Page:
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Transcripts of Selected Group Discussions on CYC-Net

Since it's founding in 1997, the CYC-Net discussion group has been asked thousands of questions. These questions often generate many replies from people in all spheres of the Child and Youth Care profession and contain personal experiences, viewpoints, as well as recommended resources.

Below are some of the threads of discussions on varying Child and Youth Care related topics.

Questions and Responses have been reproduced verbatim.

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Pulling eyelashes

Hi everyone,

I have a 9 year old client who has recently begun pulling out her eyelashes. Her parents and other family members have witnessed this but she is denying doing it. Does anyone have any experience in working with this behaviour specifically? I would assume it's a sign of anxiety.

Any help or direction to resources would be appreciated.

Leona in Calgary

First of all I don't have a great deal of experience with this disorder, but I also had a nine year old client who pulled out eyelashes. I read everything I could find on the subject known as tricholtillomania, which I found is a form of anxiety disorder and sometimes OCD, and is also a type of self-injurious behaviour. What we know about self-injurious behaviour is that it is a way the client has of coping with the emotional pain or anxiety they are experiencing. Our consulting Psychologist confirmed my findings and supported my strategies for working with the client.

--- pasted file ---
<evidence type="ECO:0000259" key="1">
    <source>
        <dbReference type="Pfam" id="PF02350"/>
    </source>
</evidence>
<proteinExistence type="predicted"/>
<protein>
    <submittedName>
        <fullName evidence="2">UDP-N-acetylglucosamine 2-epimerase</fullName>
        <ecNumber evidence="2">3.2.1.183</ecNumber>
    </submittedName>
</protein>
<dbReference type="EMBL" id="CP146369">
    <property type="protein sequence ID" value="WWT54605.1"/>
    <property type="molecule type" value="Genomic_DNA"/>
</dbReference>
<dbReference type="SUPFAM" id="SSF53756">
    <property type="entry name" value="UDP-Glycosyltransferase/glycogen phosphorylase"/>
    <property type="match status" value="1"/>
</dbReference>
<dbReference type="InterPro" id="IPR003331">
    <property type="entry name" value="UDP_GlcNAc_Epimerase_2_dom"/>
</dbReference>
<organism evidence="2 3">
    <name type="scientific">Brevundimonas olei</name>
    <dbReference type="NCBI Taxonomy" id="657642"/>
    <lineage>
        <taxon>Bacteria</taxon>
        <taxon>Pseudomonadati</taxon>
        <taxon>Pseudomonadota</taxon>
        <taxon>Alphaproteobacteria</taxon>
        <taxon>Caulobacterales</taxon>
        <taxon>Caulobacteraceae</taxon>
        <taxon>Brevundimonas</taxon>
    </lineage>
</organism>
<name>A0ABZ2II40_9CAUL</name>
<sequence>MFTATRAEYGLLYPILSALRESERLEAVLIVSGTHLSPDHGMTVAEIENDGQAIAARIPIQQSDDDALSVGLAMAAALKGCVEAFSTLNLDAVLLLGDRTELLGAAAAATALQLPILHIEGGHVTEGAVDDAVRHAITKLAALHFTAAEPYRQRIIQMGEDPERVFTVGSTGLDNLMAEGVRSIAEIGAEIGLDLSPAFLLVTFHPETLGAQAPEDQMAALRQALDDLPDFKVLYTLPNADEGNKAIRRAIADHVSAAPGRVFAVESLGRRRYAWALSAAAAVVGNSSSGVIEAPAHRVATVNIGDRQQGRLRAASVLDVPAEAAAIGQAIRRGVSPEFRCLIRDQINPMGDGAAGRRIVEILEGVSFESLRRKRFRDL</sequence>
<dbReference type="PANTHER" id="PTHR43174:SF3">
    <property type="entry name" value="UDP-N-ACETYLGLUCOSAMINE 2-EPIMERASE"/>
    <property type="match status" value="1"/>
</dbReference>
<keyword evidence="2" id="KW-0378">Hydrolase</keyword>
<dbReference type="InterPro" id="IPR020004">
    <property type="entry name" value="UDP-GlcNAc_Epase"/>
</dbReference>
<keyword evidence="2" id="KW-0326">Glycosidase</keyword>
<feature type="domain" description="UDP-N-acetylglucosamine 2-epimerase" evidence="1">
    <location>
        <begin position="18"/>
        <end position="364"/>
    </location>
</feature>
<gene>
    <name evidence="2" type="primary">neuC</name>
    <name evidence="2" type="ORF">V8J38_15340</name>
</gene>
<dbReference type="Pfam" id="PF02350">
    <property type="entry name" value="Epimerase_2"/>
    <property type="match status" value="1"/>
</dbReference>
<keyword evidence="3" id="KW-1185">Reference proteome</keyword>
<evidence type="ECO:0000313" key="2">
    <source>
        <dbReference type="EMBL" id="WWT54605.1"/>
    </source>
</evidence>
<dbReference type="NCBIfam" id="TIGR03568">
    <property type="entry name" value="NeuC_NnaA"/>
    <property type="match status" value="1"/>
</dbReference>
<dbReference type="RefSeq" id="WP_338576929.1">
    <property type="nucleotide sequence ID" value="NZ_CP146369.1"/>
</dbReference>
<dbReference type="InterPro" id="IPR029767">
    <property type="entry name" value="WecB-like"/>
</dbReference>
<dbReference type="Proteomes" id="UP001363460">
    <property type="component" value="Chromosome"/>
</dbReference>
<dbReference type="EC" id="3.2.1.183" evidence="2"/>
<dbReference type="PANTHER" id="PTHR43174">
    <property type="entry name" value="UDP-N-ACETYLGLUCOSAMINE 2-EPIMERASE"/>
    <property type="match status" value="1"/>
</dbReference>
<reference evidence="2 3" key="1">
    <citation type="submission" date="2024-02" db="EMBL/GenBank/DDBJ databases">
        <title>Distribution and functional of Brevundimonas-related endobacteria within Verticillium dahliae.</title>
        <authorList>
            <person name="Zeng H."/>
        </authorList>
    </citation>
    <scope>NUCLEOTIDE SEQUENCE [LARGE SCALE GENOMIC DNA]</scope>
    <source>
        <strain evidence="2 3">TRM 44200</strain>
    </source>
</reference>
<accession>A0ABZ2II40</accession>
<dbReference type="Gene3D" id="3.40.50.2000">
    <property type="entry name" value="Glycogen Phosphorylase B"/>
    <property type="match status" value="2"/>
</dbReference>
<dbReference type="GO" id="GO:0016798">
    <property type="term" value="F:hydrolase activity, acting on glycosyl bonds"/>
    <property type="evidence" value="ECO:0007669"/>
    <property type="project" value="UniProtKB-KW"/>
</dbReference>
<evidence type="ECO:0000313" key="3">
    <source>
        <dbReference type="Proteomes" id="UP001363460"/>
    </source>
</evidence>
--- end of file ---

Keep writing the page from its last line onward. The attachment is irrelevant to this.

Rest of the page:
This is what I did... I started out just building the relationship with the client because the client initially blocked anything that had to do with her presenting problem, so I felt, as always, that I needed to develop that relationship and sense of trust if we were to move forward. We did a great deal of get to know you exercises, reading therapeutic stories, arts and crafts related to feelings etc. When our relationship had reached the point where the client was willing to explore her issues, I began to work on the underlying causes of the anxiety (effects of witnessing family violence, on-going issues with step-family, attachment issues with mom, self-esteem issues). I also introduced an appropriate soothing behaviour to substitute for the eyelash pulling. I gave my client 2 smooth shiny stones (pinkish in colour because pink was my client's favourite colour) and suggested that my client keep them by her bed (charting revealed this is where she seemed to do the pulling most often) and keep them in her hands, run them over her face and eyes whenever she felt the urge to pull out her lashes. The rocks were very cool and smooth feeling on my client's skin and seemed to be a soothing experience. This seemed to work; however there were some set-backs when the rocks were misplaced for a few days. The one thing I will stress is that scolding or reprimanding the child for this behaviour, will only increase the anxiety the child feels and will likely increase the behaviour. Therefore, it is crucial that parents who are frustrated and worried by this behaviour are aware of the detrimental effects of scolding. Parents need to find other ways of addressing the behaviour such as charting it, not to reprimand the child, but rather to determine the situations or thoughts that trigger the behaviour, which will assist the CYW in helping the client. It is also important to recognize that the parent/s may need support for family issues too and that they get the help they need. this in turn will enable them to be more supportive to their child.